When an operating room is running smoothly, all of the individually orchestrated parts blend together to create a living machine enacting a symphony of precise movements and procedure. Although life may literally be hanging in the balance, every step is meticulously planned and practiced to keep the process routine and predictable.
It is with this recognition of predictability that we enter the eighth season of Grey’s Anatomy. Everyone here knows their parts and performs them dutifully. The formula is well established and all the components move with a familiar and satisfying whirr. Meredith Grey, Christina Yang, Derek Shepherd, Karev, Bailey, Callie Torres and countless stock shots of the Seattle skyline are back and in line to deliver. Throngs of patients blow in with helpful lessons, meaningful glances are exchanged over surgical masks and a Jerry Springeresque monologue at each show’s conclusion makes sure we all understand the lessons in the loss and the meaning in the misery.
The season opens with just enough exposition to sketch rough outlines of each characters’ emotional states and bring the audience up to speed with the complex webs they weave. Then, it’s immediately back to business as usual: mass trauma, blood and guts, medical intrigue and all the other things that make a fake hospital live and breathe.
The main, ongoing storylines have all been seemingly reset. The burgeoning relationship between Derek and Meredith that crescendoed with an adoption last season has been sent back to zero due to Meredith’s meddling in Derek’s clinical trial. Karev is once again labeled persona non grata and grunts his way through another round of pariah angst. Christina is essentially returned to her status as a first-year resident under the watchful glare of Dr. Altman, who is taking her back to basics to keep her ego in check.
Familiar beats like these help to sustain a long-running show, with character arcs following a pattern similar to a stone skipped across the surface of a lake. The problem is, it’s usually impossible to make it to the other side with your interest intact. Characters remain dependably true to the few adjectives applied to them early on: Meredith is spunky, Christina is driven, Derek is intelligently cool and George O’Malley is dead.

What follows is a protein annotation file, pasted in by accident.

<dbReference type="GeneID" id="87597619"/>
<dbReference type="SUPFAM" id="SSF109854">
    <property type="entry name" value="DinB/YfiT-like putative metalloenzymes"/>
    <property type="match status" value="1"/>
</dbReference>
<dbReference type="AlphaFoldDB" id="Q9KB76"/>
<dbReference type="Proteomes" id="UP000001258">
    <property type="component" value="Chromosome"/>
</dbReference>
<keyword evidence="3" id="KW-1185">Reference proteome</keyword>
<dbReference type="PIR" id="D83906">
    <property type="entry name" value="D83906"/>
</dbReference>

With the status quo firmly established, a series of what could be called spoilers follow. These are the events that bring patients in the door, push the characters apart and get people to have sex with their coworkers. Death, dismemberment, more blood and guts. Explosions. Stuff like that.
I will say that this show definitely delivers on the action and a considerable amount of realistic gore. As a seasoned veteran of the horror genre, I can take quite a bit. However, even I looked away during the surgical removal of a shard of glass from an eyeball. Glass in an eyeball… Just typing that makes me shiver.
I can certainly understand why someone would want to own these episodes, if not simply as a review of the myriad plotlines to figure out what the deuce is happening. Between the professional relationships, the medical procedures, the ladder-climbing and the break room canoodling with a cast of what feels like thousands, there are a lot of ways to get lost. It’s the “Frat Boy Cologne” approach to plot development: if one plot line is good, then 100 plot lines all at once will BLOW YOUR MIND! What you’re left with is a dizzy feeling and a strong desire to cut something.
The season finale is completely out of left field, but it does offer an interesting starting point for next season. A large contingent of main characters are stranded and injured in the wild. Out in the beyond. Away from the status quo! (Cue dramatic percussion instruments, smash cut between close-ups of eyes over surgical masks, and go to black for another six months)
As a medical procedural, both in the operating room and the boardroom, Grey’s Anatomy continues to make the grade. It has enough implicit and explicit clinical gore to make Dario Argento blush, and enough sex to keep things both McDreamy and McSteamy. Some doubted if this show could get past the silly low-point of Izzy’s cancer-induced spousal hallucinations in season six, but this series seems to be of the rare and resilient breed that can jump the shark and land safely on the other side.
Special features include extended scenes, outtakes and an interesting visit to the Scottish Highlands with Kevin McKidd (Dr. Owen Hunt), which is mostly interesting because this guy pulls off a flawless American accent in the show and, in real life, speaks like he’s got a mouthful of wool. Honestly, his accent is so heavy it should consider bariatric surgery.
Presented in Dolby 5.1 surround for some reason, everything sounds great. This is a widescreen presentation, so you won’t miss a bit of the periphery extras action. Subtitles options include English, Spanish and Freedom (French). There are no subtitles on the bonus features, but the subset of people that this would bother is so small that, seriously, who cares?